After Nazi flag removed from Yellowknife building window, another flag appears

After a Nazi flag was removed from a window at Northern United Place, what appears to be an Imperial German war flag replaced it Tuesday morning. According to the Anti-Defamation League, that flag has been used as a substitute for the Nazi flag by some neo-Nazis in Germany.

Different flag posted Tuesday morning appears to be Imperial German war flag, which predates Third Reich

A flag that resembles an Imperial German war flag was seen on Tuesday hanging in the window of a unit at Northern United Place in Yellowknife. Cabin Radio reported that a Nazi flag hung in the same window on Monday. (Sidney Cohen/CBC)

After a Nazi flag was removed from the window of a prominent building in downtown Yellowknife, what appears to be another controversial flag has been hung in its place.

Cabin Radio reported on Tuesday that a red flag with a white circle containing a black swastika was seen on Monday hanging backwards in a window on the top storey of Northern United Place. By Tuesday morning, the flag had been replaced with what looks like an Imperial German war flag, a banner that predates the Third Reich.

According to the Anti-Defamation League, the Imperial German flag has been used as a substitute for the Nazi flag by some neo-Nazis in Germany, where public displays of the swastika are banned.

Northern United Place's landlord says there's not much it can do about offensive imagery in its windows.

"There's only certain things under the Residential Tenancies Act that we can, as a landlord, ask a tenant to comply by, and decorations are not one of them," said Gail Leonardis, executive director of the N.W.T. Community Services Corporation, which owns and manages Northern United Place.

The top story of Northern United Place on Tuesday. The building's landlord said it asked a tenant to remove a Nazi flag that was hanging in the window of a unit on the top floor. (Sidney Cohen/CBC)

Leonardis said a memo was sent to the person living in the apartment with the flag, asking them to take it down.

"That flag has connotations that are very uncomfortable for a lot of people," she said. 

But Leonardis said making the request is all she can do. "He is allowed to display whatever he wants within his own home."

She said she doesn't know whether the tenant responded to the memo, and that he is under no obligation to do so.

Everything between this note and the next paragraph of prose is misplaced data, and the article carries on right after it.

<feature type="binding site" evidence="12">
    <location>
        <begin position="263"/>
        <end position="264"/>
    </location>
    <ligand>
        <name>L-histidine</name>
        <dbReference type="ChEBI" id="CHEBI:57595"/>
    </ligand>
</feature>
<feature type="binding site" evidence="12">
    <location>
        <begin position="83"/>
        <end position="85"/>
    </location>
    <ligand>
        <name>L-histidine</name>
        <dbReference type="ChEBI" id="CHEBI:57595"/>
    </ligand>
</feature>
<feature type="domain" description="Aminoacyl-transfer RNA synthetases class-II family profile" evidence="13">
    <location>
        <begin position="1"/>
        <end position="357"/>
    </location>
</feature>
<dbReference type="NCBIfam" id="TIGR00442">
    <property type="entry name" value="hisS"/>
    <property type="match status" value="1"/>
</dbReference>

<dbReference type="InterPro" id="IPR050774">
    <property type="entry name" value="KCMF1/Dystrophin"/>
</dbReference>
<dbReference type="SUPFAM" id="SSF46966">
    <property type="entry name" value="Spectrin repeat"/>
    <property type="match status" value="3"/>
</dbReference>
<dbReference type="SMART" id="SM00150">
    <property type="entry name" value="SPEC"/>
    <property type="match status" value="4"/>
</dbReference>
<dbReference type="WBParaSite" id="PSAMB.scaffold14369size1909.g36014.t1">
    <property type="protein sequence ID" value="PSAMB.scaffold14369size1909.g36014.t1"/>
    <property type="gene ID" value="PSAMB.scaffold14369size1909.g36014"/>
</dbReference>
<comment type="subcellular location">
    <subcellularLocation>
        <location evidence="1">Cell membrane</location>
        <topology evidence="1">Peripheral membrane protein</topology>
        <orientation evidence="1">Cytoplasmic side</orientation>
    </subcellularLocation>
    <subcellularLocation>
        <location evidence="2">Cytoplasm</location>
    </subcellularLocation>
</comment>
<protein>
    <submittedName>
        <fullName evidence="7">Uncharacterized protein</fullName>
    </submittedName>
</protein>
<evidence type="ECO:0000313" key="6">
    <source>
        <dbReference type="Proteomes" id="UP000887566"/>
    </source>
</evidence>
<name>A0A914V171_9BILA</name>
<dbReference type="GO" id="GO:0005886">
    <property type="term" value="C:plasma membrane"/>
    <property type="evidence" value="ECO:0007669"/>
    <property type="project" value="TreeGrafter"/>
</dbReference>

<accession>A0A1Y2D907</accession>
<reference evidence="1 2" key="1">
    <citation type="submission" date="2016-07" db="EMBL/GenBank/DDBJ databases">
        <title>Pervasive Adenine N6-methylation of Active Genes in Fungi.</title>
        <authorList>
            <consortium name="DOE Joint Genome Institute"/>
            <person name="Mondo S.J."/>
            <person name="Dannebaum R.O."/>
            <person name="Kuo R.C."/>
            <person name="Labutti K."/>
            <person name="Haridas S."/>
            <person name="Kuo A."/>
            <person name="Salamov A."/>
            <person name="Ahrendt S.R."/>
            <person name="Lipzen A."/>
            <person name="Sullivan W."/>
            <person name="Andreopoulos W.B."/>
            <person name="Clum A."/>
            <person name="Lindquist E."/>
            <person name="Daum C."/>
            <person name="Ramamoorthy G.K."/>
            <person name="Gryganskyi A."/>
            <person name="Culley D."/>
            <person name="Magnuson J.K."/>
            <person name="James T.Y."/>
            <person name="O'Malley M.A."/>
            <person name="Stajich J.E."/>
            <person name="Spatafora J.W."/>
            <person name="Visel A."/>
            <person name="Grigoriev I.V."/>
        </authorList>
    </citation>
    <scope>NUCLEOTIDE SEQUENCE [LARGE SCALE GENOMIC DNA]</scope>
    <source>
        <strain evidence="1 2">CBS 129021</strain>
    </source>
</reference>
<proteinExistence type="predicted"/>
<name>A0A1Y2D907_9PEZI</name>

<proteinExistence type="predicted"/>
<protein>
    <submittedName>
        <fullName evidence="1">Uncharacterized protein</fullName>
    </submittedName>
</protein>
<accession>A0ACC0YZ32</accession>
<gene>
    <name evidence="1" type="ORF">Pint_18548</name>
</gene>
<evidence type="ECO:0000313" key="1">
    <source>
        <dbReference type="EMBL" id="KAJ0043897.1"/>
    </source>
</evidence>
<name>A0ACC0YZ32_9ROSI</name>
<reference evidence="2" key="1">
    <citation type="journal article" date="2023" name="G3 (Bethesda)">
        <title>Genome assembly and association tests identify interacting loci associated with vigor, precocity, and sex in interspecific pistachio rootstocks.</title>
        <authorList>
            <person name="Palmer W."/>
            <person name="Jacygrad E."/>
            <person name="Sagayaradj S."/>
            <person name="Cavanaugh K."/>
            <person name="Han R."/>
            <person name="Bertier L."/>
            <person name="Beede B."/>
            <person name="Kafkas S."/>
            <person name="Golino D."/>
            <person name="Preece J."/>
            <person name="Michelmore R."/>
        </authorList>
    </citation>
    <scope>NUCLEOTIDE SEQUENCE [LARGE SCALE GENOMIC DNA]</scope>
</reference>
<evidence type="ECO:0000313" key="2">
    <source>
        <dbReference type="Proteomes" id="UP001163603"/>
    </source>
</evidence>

Asked whether actions will be taken over the second flag, Leonardis said she is away from the office and will assess the situation when she returns. 

"If we've got complaints from other tenants, or that kind of stuff, then we'll address the situation with the tenant," she said.

Everyone knows the swastika, what it represents, and the impact from displaying it to the public- Evan Balgord, Canadian Anti-Hate Network

Northern United Place contains residential and commercial spaces, including Aurora College, affordable and student housing, and the Yellowknife United Church.

Citing privacy concerns, Leonardis would not say who is living in the unit, nor would she say if the apartment has gotten other complaints. CBC knocked on several doors on the building's top floor on Tuesday, but no one answered.

Not illegal to display Nazi flag

"We don't have a specific law against flying a Nazi flag [in Canada]," Evan Balgord, executive director of the Canadian Anti-Hate Network — a non-profit that monitors hate groups and hate crimes in Canada — wrote in an email. 

"That being said, everyone knows the swastika, what it represents, and the impact from displaying it to the public (outside of a museum context)."

Responding to an email containing a link to the Cabin Radio story, Balgord said, "the use of the symbol itself in this context is the wilful promotion of hate propaganda, which is a criminal offence. If an apology is not forthcoming — and it looks like that will not be the case — they should be charged."

In an emailed statement, Yellowknife RCMP said the force monitors "ideologically motivated extremist groups that pose a risk to public safety," but that it is "not in a position to comment on the existence of any specific group in the N.W.T."

"It is not a criminal offence to display a flag, even if the flag could be perceived as distasteful," wrote spokesperson Julie Plourde.

She said police are not investigating a flag in a Northern United Place window.

Northern United Place in downtown Yellowknife, pictured Dec. 13, 2019. (Andrew Pacey/CBC)